Published on 01/14/12

Georgia 4-H awards 34 free computers

By Tess Hammock

Georgia 4-H’s Need a Computer program made 34 lucky students’ holidays brighter by awarding each of them a free personal computer.

The philanthropic program began 11 years ago as a 4-H project for Rachel McCarthy, then a Walton County 4-H’er. She and her father, Jim, received donated computers, refurbished them and gave the computers to 4-H’ers in Walton County. After Rachel graduated from high school, her sister, Amanda, began to head up the Need a Computer program. In 2003, the state 4-H Youth Technology Team picked up the program and has since awarded more than 500 computers to needy 4-H’ers across the state.

The team accepts computer donations all year and refurbishes them in the fall. This includes loading them with licensed software programs, cleaning, restoring hard drives and testing each computer and monitor to ensure the computers are in tip-top shape.

"Most of the computers are two or three years old," said Cheryl Varnadoe. "We don't accept older computers because we want to give the students computers that will be capable of running current programs and the Internet." Varnadoe is a UGA Extension 4-H specialist and the YTT state coordinator.

This year, applications were received from 50 fifth through 12th grade students and 34 computers were awarded. Applicants must write an essay about why they want and need a computer and submit letters of reference from teachers and community leaders.

The winning 4-H’ers’ reasons for needing a computer are varied.

In Coweta County, Makayla Denise Herndon wanted a computer for her mother. “My mom is a single parent who does her best to get us to the library or print off information when she is at work,” she said “This computer would take a lot of pressure off of her.”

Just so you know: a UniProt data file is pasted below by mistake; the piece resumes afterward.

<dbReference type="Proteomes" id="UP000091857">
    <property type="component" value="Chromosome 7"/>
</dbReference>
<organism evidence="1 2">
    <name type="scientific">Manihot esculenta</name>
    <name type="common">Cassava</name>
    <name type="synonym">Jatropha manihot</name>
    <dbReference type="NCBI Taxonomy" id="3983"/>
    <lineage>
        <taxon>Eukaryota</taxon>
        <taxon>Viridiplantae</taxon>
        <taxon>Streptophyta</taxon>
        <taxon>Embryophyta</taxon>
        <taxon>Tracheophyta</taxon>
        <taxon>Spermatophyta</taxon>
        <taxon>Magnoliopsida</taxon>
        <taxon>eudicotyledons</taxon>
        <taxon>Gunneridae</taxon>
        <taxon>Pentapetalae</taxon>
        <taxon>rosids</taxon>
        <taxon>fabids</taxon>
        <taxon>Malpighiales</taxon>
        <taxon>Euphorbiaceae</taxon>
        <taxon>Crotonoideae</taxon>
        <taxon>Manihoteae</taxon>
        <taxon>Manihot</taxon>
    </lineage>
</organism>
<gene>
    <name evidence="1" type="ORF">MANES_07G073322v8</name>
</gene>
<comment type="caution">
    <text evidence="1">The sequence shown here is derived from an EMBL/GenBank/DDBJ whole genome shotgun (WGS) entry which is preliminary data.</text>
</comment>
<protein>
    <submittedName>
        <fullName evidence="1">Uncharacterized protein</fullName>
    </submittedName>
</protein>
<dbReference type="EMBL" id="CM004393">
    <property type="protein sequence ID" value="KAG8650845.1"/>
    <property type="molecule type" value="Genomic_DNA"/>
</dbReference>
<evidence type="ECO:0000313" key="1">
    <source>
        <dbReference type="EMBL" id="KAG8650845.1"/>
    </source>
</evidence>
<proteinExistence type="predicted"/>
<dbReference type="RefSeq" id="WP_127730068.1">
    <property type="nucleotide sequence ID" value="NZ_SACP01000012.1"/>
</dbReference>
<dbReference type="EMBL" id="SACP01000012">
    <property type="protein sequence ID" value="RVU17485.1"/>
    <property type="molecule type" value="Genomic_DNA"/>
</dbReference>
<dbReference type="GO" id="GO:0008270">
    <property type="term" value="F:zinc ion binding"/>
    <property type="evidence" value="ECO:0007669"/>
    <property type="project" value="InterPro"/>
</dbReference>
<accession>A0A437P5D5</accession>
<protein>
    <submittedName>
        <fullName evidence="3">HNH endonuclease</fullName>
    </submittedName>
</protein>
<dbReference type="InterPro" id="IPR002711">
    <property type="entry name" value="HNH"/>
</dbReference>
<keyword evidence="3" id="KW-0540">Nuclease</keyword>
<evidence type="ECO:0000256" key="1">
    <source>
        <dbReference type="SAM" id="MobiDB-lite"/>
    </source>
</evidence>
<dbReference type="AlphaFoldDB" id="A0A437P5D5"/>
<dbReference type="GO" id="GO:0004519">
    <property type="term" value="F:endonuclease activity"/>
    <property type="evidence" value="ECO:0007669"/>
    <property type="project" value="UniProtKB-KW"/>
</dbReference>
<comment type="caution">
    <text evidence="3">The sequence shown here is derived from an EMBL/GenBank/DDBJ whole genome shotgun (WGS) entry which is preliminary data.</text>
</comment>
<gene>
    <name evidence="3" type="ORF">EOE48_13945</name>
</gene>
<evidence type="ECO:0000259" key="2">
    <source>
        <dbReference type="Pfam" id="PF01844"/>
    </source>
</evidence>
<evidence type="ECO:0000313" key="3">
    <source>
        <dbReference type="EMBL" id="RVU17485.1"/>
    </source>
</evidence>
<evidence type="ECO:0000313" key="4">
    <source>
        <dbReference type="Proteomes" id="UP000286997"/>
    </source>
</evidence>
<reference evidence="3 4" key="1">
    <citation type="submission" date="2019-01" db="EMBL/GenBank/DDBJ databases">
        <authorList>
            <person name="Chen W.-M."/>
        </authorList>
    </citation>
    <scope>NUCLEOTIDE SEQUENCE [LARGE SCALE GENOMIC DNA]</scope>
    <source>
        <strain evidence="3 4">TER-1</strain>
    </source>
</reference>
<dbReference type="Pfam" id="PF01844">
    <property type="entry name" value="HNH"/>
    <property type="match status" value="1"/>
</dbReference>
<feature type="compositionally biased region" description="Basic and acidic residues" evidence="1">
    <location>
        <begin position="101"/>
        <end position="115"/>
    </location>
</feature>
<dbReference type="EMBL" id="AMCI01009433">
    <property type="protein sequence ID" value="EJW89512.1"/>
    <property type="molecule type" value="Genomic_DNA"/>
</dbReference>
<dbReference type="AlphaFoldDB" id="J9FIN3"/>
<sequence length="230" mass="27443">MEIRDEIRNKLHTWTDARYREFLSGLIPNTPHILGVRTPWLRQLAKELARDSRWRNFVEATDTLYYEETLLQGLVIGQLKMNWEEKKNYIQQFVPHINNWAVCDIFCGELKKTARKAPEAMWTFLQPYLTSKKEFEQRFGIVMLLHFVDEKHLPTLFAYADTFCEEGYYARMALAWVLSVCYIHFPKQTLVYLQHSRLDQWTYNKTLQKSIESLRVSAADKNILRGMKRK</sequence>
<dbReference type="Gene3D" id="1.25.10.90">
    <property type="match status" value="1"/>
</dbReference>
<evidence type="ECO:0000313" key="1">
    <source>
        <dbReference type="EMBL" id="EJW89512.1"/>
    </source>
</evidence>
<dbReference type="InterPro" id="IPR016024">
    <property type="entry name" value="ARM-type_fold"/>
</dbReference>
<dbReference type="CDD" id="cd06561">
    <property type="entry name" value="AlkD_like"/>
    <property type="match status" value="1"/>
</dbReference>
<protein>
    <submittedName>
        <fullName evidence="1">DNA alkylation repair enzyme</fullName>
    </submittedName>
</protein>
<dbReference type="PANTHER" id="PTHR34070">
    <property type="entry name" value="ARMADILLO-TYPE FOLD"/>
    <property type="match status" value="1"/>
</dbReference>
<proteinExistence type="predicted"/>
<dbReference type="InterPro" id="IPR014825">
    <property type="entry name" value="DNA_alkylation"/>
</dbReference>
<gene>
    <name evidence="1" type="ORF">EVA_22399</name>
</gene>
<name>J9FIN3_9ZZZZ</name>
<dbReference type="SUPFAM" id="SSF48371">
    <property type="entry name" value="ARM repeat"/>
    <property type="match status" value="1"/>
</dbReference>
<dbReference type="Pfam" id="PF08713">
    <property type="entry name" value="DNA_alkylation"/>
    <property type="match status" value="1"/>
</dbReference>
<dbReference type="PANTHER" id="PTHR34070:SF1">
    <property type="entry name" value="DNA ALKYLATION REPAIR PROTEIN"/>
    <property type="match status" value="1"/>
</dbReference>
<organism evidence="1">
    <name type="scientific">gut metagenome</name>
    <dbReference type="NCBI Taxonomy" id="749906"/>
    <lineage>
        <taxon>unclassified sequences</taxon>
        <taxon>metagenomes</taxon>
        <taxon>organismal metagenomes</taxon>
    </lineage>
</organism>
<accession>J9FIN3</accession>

Brittany Veal in Ben Hill County hopes having a computer of her own will help her grades. “Having my own computer will be like having a tutor at home with me, and I won’t have to have others laugh at me if I make a mistake,” she said.

A computer will help Dy’Amond McGhee of Bryan County save time and money. “I write my research paper on notebook paper at home and I go to the library to type and print the research paper because I don’t have a printer. And I have to pay 10 cents a page!”

Tyler Haymans of Walton County hopes his new computer will help him control his autism. “I have PDD-NOS. That is a form of autism. I don’t get as upset and frustrated typing as I do writing,” he said.

Wilkinson County 4-H’er Corey Spann plans to use his computer to practice for tests. “I am already behind one grade in school, but I want to do better. If I get a computer, I can practice for the CRCT because I have to pass it to go to the next grade,” he said.

For information on donating a computer or applying for the 2012 program, visit

Tess Hammock is a student writer with the University of Georgia College of Agricultural and Environmental Sciences.

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